I do push myself, but I do it within the knowledge of how to work pain management activity balanced with rest and recovery. Plus I pay attention to the feedback from my body and work from the adaptive point of view to keep me from plunging into any unnecessary mega-flares. That is where the ‘adaptive’ aspect is really important. There’s no sense in comparing myself with healthy classmates, I do what I can for my body and for my inner self.

Of course mega-flares are part and parcel of competing twice a year and whenever I dare to grade, but the psychological boost I gain from feeling like I’ve just stuck my fingers up and my tongue out at my health issues helps to get me through the flare,  which is finite, whereas the achievement will be with me for life.

Ah yes, I love Tai Chi!
I’ll be practicing it to whatever capacity I can, including (especially) when I’m crinkly and weathered! (I was gonna say “until I’m crinkly and ricketty” but I’m already sooo ricketty it didn’t really work, heh!)

I am amazed and so pleased that I have the chance to adapt the Kung Fu around my issues, and if I never get further than the blue sash I’ll still be thrilled. 🙂

P.S. My teacher is awesomeness! Thank-you teach’!

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To my wonderful readers out there: Do something you love, it doesn’t have to be much and it doesn’t have to be difficult, but never cap your potential. What we can achieve over time can be surprising, so allow yourself room to be pleasantly surprised.

x

Kung Fu achievement!

Well I managed to post more of the written ‘challenge’ posts in a row than I have done before… 9 days in a row! Win! (Although some days it was just a piccy, so maybe that’s why)!

Then my brain started to waft in and out of existence like some sort of a quantum hiccup? Or something. Er. Anyway.. it probably didn’t help that on the 5th of November I pushed myself a bit harder in my King Fu physio’ class for my grading. Yep. That’d do it!

As I’ve said before (when posting about starting Kung Fu and gaining my white sash) I attend a class focused on technique, so there’s no press-ups or doing laps round the gym or weightlifting or any of that other stuff that would induce exorbitant pain levels and kick in first with a good strong near-syncope response! We learn techniques and we practice them slowly because we have to get them right. If we tried to do them fast we’d end up with a sloppy technique so it’s a totally different animal to the way the kickboxing, muay thai and MMA (mixed martial arts) are also taught there. In fact it is much more like the Tai Chi that I also study at the same gym. There is a large amount of overlap between Tai Chi and Kung Fu in the style of moves and their applications so I find that each one has insight to give to the other, which is pretty cool.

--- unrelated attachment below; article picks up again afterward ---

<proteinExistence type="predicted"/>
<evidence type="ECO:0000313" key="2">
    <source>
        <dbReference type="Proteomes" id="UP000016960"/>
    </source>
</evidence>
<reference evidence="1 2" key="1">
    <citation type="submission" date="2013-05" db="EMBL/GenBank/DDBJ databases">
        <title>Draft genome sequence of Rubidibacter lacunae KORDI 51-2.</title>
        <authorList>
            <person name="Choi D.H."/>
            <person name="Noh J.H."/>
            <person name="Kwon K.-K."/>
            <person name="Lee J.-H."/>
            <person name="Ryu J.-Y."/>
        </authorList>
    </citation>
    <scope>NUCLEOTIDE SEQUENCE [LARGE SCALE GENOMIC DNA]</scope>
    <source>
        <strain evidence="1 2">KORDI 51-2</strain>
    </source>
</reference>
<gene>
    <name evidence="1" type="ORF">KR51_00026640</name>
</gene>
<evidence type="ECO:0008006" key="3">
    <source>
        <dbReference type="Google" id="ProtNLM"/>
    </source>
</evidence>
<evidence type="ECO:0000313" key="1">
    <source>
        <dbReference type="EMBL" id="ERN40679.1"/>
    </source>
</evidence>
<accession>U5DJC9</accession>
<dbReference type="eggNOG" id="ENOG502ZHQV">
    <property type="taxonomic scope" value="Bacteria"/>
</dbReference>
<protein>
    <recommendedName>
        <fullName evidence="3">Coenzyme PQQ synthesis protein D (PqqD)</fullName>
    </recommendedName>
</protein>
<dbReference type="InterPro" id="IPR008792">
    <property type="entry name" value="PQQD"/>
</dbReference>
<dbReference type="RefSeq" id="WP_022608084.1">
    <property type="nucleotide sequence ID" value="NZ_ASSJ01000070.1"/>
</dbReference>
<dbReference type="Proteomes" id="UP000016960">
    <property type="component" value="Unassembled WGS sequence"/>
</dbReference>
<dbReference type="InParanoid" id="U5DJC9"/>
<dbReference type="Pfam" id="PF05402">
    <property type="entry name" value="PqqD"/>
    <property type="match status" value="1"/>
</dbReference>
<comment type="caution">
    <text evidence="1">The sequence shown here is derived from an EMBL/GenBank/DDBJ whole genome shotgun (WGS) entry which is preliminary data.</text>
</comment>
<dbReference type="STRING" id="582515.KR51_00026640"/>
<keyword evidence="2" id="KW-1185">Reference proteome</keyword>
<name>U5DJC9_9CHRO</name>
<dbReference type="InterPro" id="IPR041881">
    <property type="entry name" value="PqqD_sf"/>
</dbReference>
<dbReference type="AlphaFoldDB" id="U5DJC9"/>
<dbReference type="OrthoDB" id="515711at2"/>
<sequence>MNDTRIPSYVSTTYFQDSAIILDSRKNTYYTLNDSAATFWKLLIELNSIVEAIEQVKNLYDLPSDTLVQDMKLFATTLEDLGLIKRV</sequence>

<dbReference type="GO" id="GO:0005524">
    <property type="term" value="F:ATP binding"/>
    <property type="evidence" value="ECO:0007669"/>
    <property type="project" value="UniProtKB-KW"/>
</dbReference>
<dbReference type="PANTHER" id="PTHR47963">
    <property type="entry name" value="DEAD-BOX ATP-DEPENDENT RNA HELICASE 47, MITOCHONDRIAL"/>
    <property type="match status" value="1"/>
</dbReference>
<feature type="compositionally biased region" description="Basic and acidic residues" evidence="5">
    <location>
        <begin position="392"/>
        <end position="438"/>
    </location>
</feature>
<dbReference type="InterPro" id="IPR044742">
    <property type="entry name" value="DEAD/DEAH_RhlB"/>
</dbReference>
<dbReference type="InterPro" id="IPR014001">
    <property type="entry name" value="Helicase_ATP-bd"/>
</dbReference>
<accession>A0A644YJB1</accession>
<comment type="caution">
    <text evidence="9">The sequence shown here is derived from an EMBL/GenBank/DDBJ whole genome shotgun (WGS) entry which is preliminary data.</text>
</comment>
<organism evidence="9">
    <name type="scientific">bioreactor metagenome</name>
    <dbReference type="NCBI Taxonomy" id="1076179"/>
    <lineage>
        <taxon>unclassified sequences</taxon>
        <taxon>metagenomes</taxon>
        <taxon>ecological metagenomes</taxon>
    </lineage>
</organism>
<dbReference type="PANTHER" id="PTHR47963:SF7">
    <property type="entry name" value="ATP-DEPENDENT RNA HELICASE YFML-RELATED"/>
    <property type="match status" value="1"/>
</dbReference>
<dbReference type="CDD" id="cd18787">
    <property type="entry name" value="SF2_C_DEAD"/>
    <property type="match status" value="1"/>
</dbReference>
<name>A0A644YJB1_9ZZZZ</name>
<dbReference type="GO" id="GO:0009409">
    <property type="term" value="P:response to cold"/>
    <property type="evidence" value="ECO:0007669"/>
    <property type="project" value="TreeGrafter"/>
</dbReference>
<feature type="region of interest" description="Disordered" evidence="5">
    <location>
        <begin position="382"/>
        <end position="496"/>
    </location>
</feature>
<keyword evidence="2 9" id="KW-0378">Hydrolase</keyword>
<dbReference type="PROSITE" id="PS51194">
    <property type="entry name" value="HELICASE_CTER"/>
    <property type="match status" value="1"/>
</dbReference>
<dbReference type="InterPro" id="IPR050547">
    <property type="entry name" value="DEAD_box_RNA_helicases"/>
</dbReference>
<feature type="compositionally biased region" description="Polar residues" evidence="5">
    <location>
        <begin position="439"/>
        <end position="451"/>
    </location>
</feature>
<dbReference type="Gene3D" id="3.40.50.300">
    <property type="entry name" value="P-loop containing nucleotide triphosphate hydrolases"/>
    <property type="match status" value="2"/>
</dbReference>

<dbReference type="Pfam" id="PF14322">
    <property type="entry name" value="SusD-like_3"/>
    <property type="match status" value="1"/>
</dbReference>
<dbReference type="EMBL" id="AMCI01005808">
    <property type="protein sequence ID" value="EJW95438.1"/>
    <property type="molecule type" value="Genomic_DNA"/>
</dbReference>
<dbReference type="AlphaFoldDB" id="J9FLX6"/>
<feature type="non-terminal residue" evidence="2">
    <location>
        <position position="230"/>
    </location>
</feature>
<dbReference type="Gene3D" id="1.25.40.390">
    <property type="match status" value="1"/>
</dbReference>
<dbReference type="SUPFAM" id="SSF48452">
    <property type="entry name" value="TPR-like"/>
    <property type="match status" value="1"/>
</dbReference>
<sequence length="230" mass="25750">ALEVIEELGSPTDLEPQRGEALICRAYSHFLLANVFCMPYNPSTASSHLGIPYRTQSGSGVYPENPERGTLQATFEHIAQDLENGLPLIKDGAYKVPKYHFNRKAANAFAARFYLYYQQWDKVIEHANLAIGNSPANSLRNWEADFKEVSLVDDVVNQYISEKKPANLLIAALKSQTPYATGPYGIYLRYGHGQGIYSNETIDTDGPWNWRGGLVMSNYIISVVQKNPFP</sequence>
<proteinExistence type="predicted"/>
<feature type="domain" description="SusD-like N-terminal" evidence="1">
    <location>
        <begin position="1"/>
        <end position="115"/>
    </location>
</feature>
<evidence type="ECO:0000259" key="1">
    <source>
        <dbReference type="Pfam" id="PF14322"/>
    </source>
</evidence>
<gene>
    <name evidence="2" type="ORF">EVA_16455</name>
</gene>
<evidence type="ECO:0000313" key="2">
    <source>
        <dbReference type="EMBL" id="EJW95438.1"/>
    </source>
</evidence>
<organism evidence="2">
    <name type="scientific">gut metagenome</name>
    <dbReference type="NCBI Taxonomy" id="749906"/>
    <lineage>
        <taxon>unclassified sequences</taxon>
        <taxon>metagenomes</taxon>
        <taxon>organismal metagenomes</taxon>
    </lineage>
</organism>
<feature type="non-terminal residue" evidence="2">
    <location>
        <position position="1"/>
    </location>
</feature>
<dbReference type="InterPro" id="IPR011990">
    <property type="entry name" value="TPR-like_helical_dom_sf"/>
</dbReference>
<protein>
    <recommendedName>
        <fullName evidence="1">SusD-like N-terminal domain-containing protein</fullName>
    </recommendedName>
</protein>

Anyway, there I was on the 5th at the gym demonstrating different moves that I had learnt, both on my own and in slow-mo ‘sparring’. (I don’t do sparring exactly, I suspect I look more like a crazy slow-mo flapping starfish heading towards my opponent / bemused classmate)!

Here’s a pic’ someone took on their mobile phone of me doing some basic punch exercises at the end (my body was trying to keel over by this point so I’m concentrating very hard)…

KF Grading for yellow sashI passed the grading and now have the honour of wearing a yellow sash…

KF yellow sash

Wow!

As regular readers know, I don’t cap my potential. I’d rather enjoy the present and keep working to see where it might take me. I basically aim ridiculously high on purpose, and I strongly value each achievement that I manage along the way however far I manage to get.

I am lucky to have a teacher who is used to thinking adaptively from teaching Tai Chi to people with various health conditions, so she’ll help me find ways through wherever possible. There are no free passes and I wouldn’t like it if there were, but thinking adaptively around my health works.

I spoke to a fellow patient who used to teach martial arts (and who is wonderfully encouraging to me with my attempts at learning in this field despite the health issues – thank-you, you know who you are 😀 xx) and was ever so pleased to hear about adaptive teaching at her club where one wheelchair user was working up through the belt system. I know of others who have also followed right through to black belt despite only the use of one arm, and such like. There are many different styles of martial arts that have developed over the centuries which tend to suit different types of body sizes, strengths etc. It makes sense for someone like me to learn a defensive style which uses technique over strength, even if I was healthy I would choose from the defensive arts because it would work better with my frame and strength anyway.

To me, developing alternate aspects to allow for health / physical limitations is as sensible as choosing the right martial art for our body. In fact it is positively encouraged in Tai Chi – Eastern views of Tai Chi is that it is for anyone of any ability, and any good martial arts teacher will be willing to adapt for their students where required. I have spent lessons practicing my arm movements whilst sitting on a chair and I have spent lessons practicing only footwork when I couldn’t twist my painy lower back.

I incorporate the classes into my paced physio’ time, so that’s how I fit it into the pain management. The big problems for me are the autonomic sillies.. if I get slightly out of breath (pretty easy as I’ve not been able to exercise other than physio’ for so many years) then my heart goes far faster than it needs to, I get fainty and sometimes the palpitations and/or dysrhythmia kicks in. So I need to learn to go even slower when these start happening.

I’ve found that the palpitations and dysrhythmia are getting less common at the moment (they got worse on my current meds and the side effects aren’t improving so currently I’m gonna go with my ANS adjusting to the regular classes) (fingers crossed anyway)!

And that’s my exciting news! 🙂

Oh yes, and I’ve got a mini-tournament in Tai Chi at the gym on Sunday where I will be performing the Sun Style 73 form in front of others for the first time. It’ll be my practice at being in ‘tournament mode’ for next April because we’re learning more about how my health reacts each time I do it which means I can plan better each time. Fingers crossed that I don’t make too many mistakes!